The Colt Walker was effective but less than perfect. Poor metallurgy in the early guns led to problems with ruptured cylinders, and the weak loading lever latch often led to the rammer dropping under recoil, jamming the gun up and preventing a fast follow-up shot. In the end, this led to only 1,100 Walker revolvers being built. These problems did, however, led to the next step in Colt sixgun development only a year after the advent of the Walker.
A martial pistol must be powerful, reliable and tough; the Walker was powerful, but fell a bit short on the other two aspects. So, what started with the Walker revolver led to several developments and refinements in the basic dragoon pistol. There were four primary variants of the Dragoon revolvers:
- The First Model Dragoon, made from 1848 to 1850, with oval cylinder stops, a square-backed trigger guard, and no wheel on the hammer where it rode on the mainspring.
- The Second Model Dragoon, made from 1850 to 1851, with rectangular cylinder stops and a square-backed trigger guard. The first few hundred Second Models had the old V-type mainspring and no wheel on the hammer; later guns had the flat mainspring that would persist in Colt revolvers for many decades, along with a wheel on the hammer where it rode on the mainspring.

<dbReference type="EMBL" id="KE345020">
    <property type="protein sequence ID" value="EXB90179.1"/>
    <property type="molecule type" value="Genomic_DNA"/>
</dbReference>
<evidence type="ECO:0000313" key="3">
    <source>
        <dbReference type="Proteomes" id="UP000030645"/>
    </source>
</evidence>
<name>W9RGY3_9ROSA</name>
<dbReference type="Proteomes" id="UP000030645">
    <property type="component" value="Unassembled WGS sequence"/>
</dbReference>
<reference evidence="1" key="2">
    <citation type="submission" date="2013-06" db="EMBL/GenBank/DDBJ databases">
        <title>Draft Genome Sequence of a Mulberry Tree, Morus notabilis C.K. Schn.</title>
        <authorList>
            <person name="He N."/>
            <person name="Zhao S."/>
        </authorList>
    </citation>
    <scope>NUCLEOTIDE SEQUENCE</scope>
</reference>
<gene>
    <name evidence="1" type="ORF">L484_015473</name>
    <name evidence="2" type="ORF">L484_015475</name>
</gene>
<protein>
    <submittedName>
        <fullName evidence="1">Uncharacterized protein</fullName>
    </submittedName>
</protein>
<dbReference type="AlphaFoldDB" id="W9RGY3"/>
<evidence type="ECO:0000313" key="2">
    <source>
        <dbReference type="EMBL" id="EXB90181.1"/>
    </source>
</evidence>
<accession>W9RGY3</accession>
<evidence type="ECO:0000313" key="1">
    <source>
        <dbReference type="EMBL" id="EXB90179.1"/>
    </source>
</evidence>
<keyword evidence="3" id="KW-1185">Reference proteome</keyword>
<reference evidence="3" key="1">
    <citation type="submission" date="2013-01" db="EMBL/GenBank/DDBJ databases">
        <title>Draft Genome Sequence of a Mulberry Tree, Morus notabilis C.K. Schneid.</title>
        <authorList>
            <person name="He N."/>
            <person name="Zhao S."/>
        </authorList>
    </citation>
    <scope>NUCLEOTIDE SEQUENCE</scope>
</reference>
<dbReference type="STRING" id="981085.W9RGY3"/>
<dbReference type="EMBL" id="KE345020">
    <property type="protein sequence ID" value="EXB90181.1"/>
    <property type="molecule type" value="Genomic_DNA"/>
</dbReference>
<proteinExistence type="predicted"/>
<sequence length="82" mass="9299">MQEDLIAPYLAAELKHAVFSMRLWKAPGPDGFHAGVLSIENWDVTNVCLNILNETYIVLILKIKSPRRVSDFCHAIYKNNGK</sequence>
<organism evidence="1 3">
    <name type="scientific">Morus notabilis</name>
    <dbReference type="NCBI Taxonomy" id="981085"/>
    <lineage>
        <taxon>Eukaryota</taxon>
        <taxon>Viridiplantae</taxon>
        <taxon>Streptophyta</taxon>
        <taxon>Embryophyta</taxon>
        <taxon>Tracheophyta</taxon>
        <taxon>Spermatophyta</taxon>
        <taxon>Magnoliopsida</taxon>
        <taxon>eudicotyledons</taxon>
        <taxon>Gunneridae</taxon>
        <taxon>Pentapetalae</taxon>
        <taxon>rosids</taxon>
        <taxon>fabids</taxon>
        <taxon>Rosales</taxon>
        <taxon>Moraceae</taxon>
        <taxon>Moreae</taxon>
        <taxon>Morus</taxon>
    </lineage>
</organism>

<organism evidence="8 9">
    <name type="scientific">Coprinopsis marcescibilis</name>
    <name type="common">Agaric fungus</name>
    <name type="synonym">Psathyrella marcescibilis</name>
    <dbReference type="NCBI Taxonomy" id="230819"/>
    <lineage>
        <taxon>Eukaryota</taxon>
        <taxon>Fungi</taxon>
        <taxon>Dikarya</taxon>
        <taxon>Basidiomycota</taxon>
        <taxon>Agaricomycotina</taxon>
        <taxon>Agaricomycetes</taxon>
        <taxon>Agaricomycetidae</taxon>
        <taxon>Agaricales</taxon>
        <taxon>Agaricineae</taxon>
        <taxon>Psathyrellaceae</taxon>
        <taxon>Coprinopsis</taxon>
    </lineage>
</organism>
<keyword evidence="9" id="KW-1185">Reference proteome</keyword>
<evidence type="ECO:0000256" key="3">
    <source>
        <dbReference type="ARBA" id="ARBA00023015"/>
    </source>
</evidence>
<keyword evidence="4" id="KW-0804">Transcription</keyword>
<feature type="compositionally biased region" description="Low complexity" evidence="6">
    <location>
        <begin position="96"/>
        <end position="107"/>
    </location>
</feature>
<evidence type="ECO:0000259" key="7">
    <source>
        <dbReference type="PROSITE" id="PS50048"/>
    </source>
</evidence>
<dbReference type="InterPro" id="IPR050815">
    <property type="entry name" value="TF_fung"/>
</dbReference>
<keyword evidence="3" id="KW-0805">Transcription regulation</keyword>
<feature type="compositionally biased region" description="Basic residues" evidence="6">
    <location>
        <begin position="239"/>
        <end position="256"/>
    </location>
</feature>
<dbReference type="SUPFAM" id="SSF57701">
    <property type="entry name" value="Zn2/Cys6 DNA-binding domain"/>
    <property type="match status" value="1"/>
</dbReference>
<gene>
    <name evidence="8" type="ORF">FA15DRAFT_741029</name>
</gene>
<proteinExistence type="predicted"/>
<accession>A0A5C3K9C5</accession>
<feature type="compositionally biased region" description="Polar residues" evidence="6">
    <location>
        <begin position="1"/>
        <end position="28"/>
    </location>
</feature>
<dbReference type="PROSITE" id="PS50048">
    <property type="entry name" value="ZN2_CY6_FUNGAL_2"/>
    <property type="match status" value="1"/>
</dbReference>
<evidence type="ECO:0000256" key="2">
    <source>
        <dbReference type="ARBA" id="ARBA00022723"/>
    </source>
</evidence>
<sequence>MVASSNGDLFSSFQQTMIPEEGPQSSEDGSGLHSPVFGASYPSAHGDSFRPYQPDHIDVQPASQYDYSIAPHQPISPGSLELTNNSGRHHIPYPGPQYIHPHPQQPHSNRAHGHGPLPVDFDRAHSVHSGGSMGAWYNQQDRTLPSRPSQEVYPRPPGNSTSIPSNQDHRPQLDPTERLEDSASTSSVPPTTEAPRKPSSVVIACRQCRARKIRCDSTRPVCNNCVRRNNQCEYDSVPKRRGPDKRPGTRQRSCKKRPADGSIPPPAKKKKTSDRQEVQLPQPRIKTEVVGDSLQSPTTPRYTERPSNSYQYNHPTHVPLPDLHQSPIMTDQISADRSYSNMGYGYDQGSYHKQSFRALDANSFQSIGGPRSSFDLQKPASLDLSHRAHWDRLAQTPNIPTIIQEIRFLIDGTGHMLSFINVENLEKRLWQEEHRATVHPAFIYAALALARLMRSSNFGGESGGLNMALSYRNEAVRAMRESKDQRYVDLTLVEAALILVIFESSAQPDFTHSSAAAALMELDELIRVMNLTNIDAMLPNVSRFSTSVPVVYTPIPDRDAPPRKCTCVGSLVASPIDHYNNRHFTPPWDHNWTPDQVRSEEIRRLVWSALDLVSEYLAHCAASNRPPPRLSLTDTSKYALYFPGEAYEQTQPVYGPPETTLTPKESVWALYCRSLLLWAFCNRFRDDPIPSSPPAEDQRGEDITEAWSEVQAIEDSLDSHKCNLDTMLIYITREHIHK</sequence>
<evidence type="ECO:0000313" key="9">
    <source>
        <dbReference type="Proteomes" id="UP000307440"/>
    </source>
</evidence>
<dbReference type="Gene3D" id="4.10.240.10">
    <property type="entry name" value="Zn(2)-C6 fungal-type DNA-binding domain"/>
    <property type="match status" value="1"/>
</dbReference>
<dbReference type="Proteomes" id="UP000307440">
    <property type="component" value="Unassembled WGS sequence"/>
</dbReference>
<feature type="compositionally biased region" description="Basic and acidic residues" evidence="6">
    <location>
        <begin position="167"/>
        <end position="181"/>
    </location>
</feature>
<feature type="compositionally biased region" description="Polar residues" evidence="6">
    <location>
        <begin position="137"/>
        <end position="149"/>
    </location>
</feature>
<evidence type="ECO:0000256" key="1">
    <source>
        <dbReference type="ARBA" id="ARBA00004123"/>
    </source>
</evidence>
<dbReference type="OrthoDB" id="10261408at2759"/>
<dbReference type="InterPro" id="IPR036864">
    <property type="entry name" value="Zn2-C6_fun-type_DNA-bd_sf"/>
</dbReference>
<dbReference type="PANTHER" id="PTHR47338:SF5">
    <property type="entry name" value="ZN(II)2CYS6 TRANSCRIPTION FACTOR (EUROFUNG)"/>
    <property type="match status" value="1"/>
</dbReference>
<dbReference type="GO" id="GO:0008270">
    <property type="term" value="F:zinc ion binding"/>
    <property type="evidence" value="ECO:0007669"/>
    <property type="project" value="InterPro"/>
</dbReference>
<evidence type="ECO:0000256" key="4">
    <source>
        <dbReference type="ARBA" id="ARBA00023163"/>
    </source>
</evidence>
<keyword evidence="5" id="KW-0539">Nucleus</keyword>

- The Third Model Dragoon, made from 1851 to 1860, with rectangular cylinder stops and a rounded trigger guard. Colt played around with the Third Model more than the others, producing some with folding leaf sights on the barrel, cuts for shoulder stocks, and so on.
- The 1848 Baby Dragoon, a small .31 caliber pocket revolver. This was later refined into the 1849 Pocket Revolver, which was popular among gold-seekers, gamblers and outlaws as a hideaway gun.
The various Dragoon pistols were popular but even the Third Model still weighed in at a tad over four pounds. There was obviously a market for a lighter, handier gun, more along the weight of the old Paterson guns but more modern and reliable. That led to the development of an icon among cap-and-ball sixguns, the Colt Navy.
The Colt Navy Revolvers